A new study may prove just how the flu virus (both swine flu and ‘regular’ flu) is passed from child to child or person to person.
When looking at how children became infected throughout the 2009 swine flu scare, researchers found that most often, boys pass the flu virus to other boys, and girls typically pass the virus to other girls.
Researchers also found that risks of getting the flu are increased if a child in the same class has the virus, but sitting next to a person specifically does not drastically increase risks.
For the study, researchers from the Centers for Disease Control and Prevention (CDC), the Pennsylvania Department of Health, and Imperial College London assessed how social interaction affects the transmission of the swine flu virus (H1N1) throughout a Pennsylvania elementary school.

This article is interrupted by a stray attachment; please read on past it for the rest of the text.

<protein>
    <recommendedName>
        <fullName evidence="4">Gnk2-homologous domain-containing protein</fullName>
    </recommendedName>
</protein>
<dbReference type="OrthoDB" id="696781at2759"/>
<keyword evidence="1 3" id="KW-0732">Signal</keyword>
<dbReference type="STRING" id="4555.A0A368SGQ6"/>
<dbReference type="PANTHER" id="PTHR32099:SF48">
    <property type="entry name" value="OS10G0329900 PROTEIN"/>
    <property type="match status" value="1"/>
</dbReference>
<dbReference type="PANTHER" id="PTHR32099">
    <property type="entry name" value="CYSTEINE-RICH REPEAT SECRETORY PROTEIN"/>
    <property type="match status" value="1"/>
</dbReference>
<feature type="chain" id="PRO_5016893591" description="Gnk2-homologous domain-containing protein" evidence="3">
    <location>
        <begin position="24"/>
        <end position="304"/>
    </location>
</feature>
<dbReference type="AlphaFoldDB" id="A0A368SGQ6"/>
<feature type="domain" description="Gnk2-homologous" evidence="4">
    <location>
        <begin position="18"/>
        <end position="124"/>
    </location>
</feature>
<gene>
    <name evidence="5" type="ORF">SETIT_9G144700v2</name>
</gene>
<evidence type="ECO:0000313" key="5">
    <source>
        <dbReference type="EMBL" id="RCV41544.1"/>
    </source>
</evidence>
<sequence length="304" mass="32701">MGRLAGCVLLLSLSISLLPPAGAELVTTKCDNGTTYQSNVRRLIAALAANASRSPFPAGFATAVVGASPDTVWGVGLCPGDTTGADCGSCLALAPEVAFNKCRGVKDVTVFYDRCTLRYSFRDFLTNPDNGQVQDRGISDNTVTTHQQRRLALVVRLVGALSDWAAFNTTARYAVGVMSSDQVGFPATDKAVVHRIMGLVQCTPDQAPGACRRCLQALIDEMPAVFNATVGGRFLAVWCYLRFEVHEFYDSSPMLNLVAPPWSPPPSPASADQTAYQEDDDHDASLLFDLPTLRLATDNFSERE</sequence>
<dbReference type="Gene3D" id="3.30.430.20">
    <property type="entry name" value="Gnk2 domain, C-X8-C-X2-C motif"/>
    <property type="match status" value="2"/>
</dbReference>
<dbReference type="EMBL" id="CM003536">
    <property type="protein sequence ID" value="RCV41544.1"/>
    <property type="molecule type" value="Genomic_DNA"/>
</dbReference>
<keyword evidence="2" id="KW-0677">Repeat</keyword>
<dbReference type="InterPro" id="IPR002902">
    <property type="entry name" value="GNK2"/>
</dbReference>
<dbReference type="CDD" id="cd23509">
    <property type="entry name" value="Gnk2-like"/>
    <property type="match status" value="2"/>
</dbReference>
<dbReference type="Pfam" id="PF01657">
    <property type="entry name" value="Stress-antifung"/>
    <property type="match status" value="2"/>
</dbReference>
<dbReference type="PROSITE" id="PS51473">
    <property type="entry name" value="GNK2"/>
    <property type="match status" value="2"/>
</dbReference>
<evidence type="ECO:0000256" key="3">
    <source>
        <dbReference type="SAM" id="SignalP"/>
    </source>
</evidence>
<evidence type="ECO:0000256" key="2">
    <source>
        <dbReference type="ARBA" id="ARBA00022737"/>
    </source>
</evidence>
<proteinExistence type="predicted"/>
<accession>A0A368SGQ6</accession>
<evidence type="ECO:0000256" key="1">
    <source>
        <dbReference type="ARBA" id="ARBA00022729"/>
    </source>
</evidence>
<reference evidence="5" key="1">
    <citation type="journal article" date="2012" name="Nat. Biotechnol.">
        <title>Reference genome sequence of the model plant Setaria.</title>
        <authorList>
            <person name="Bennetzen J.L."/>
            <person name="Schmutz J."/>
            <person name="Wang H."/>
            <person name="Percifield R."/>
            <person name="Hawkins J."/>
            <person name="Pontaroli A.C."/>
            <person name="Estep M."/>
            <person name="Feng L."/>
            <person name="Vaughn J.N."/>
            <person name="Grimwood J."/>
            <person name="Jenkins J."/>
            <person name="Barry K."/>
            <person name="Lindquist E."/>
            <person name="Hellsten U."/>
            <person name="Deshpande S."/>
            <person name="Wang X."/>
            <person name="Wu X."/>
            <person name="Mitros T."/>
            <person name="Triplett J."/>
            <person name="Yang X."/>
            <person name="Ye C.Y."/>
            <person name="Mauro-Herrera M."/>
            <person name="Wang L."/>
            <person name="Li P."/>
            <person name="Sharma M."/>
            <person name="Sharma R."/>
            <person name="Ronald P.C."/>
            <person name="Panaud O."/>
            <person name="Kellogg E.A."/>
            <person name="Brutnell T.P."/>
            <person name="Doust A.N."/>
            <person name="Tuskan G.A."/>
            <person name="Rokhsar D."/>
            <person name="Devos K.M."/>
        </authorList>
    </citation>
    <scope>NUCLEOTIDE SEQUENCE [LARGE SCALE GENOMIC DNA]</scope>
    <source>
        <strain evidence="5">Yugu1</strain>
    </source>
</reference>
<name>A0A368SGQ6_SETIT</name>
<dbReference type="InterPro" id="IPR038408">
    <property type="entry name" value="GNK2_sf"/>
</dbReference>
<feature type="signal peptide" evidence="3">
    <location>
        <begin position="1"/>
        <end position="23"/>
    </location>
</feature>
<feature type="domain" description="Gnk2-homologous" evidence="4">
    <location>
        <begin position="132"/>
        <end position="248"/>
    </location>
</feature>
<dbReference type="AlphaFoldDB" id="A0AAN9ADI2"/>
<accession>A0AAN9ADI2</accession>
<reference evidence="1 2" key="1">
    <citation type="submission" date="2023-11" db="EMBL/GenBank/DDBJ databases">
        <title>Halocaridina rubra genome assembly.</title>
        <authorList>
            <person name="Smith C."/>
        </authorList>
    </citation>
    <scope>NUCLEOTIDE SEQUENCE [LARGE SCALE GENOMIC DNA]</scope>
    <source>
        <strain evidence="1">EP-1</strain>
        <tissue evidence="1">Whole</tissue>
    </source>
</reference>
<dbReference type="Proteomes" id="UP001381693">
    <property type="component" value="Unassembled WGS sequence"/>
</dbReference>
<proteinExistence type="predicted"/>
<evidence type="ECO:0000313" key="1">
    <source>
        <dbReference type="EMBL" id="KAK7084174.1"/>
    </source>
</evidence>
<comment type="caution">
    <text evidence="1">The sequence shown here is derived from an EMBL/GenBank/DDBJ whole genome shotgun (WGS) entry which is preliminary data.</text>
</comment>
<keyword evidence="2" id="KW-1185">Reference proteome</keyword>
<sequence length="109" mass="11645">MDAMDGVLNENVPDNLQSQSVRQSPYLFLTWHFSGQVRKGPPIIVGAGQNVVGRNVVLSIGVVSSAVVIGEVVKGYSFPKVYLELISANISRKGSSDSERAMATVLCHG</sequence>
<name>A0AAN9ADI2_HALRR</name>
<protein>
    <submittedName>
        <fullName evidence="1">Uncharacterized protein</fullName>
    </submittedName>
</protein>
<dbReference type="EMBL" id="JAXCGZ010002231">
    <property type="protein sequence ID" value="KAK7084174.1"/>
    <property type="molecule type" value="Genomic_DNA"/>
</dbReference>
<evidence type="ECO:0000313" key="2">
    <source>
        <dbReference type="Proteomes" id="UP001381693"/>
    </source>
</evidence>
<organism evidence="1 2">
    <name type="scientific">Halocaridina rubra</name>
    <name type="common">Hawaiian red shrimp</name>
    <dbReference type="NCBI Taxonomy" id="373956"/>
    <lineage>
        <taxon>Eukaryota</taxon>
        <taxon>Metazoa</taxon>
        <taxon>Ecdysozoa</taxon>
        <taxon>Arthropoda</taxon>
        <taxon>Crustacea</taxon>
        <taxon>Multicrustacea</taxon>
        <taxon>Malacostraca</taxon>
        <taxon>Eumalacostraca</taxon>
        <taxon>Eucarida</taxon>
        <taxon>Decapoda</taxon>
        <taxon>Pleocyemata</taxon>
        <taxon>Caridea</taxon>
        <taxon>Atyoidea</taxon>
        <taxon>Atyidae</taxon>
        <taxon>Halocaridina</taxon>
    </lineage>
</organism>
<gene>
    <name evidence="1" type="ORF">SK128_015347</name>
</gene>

The study found that the likelihood of same-gender flu transmission is nearly triple that of passing the virus to a person of opposite gender.
Additionally, passing the virus to someone in the same class is nearly five times as likely than passing it to a child in a different classroom.
Some of the tools used by researchers were attendance sheets and seating charts.
This study may be effective at preventing widespread virus outbreaks from happening in the future, experts suggest.
The study can be found in the Proceedings of the National Academy of Sciences journal.